Wednesday, April 29, 2009

Bridal Inspirations 1

Here are a few ideas for bridal dresses. It always pays to see what's happening on the European catwalks. Of course one has to look beyond colour, transparency and the general angularity of most models (not to mention the fact that most of them don't have any boobs) and see the possibilities.  Like theses rather fun ruffles from Elie Saab

Or the fabulous drapery and drama of this number. I love the cinched in waist. Again from old Elie. The colour is fab too. Of course there will probably be a slightly daggier shade available here which is almost right but missing the depth. Why can't local silk suppliers get some colours right?
This is Givenchy. I don't like the animal napping on her shoulders but the cut of the lower skirt is very sexy. The plunging neck is also right up my alley but not for a wedding   .... I guess!
This is Gaultier. I like the idea of transparency with a graphic nature. It wouldn't have the same impact in lighter bridal shades, but I think there would definitely be a version that would look utterly gorgeous if it were done right. Not as busy around the bodice and torso, but it's quite sexy I think.
I have just booked a rather gorgeous Parisian girl who is having her wedding in Montreal and then another do in Paris and she would like a contrasting combination of black and ivory. I think she's after something quite glamourous but with some surprise detail. I'm really excited about the possibility of what we could do so I'm going to collect plenty of reference. This is the first one. I think this is Gaultier too. Can I say that he is one of my favourite designers. He is always clever and other worldly in his ideas of what an interesting woman could be. I think my style is a little softer than this dress but the hem detail is rather fab.

Anyway, is a great reference I think. The trick is to look at RTW as well as couture as there are plenty of details in a dress and it's important to look for them in all sorts of places. Piece together a neckline here and a waist detail there. You know, that sort of thing.... x

Tuesday, April 14, 2009


A weekend spent with the worst hay fever one has had for ages means a week spent peering out at the world through bleary eyes. That's of course only when I can see past all the tissues. I don't think the never ending kitchen renovation is helping matters either. I think the hay fever looks around and thinks " oh yes, it's party time here boys, let's hang out for a few more days yet!" Never mind me, it's fine for me to look unfit for the public's attention.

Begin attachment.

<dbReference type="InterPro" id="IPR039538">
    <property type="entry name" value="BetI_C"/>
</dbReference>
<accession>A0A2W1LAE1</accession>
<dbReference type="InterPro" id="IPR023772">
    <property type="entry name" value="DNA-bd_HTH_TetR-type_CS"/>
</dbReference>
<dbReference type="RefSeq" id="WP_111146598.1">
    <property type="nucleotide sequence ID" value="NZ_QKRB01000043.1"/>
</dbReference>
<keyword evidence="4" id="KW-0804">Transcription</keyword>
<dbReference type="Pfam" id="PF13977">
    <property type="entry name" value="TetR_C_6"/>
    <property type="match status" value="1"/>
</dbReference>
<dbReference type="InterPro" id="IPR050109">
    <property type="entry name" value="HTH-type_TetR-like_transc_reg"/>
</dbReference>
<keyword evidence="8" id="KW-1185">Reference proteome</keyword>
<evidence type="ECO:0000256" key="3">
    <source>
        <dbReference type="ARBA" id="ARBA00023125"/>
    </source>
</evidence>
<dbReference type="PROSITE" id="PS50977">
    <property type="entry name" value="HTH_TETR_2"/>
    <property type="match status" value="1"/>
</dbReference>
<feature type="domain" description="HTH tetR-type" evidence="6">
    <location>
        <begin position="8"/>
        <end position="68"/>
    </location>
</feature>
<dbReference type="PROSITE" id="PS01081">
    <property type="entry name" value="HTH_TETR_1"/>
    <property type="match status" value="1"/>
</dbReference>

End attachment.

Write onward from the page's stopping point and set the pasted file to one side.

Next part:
Anyway, I did manage to read a huge amount of magazines. Mostly homey magazines and the odd Selvedge which had an article on the preservation of one's clothes and the art of repairing. Things that someone's mother taught them in generations past (not mine though!) like darning and patching. Not the efficient and professional type of repair that one would expect from an alteration joint but the charming homemade repair, lovingly done by the fire or telly. The kind that even though the colour is wrong and the stitches wonky, the love that has gone into it is plain for all to see. Actually their examples were not as bad as that, but they were rather romantic. It's the idea that a garment can take on another personality after a bit of repair and be just as lovely as before. I think I will do this with my absolute favourite piece of clothing, a Tsumori Chisato black cotton cardigan that I bought in Paris a hundred years ago. It has huge holes on both elbows. Boo hoo...

Anyway, I think that's what can also be interesting about using things from the past and incorporating them into clothes we make today. Of course this is not so easy on a large commercial level, but for me making lovely wedding dresses it's a definite possibility. I have two recent examples that immediately spring to mind. Both dresses used fabric from mum's wedding dress, which would otherwise do what? Sit in the cupboard in a box if she's good or in a plastic bag if she's not, used as dress ups later if she's lucky enough to have grand daughters. Actually both of these dresses were adapted in such a way that this could still happen. They just also got to have another shine in the sun. It's a bit like a mother dough or passing on a characteristic to an offspring. I think both these dresses were very much each bride as a separate person to their mother, both dresses were quite different to what their mother wore and yet there was something of mum in them just like she is there in the daughters. That might be getting too sentimental about things, but you have to agree that it is a great idea. 

This is Anna's silk jersey dress. A little Grecian. Her mother had a lilac wedding dress which became the fabric for the belt. We then added French lace and a few sparkles. 

This is the lovely Susie. The corded lace on the bodice of her dress is from her mother's wedding dress. It was Ivory in it's previous life but here it has been dyed a very soft pink to match the chiffon of the skirt. I's such a cute dress. I have a cool picture of her with her husband, they have great style I think. He's wearing a pork pie hat.

I will have to find other examples of this, I have plenty about.... somewhere.....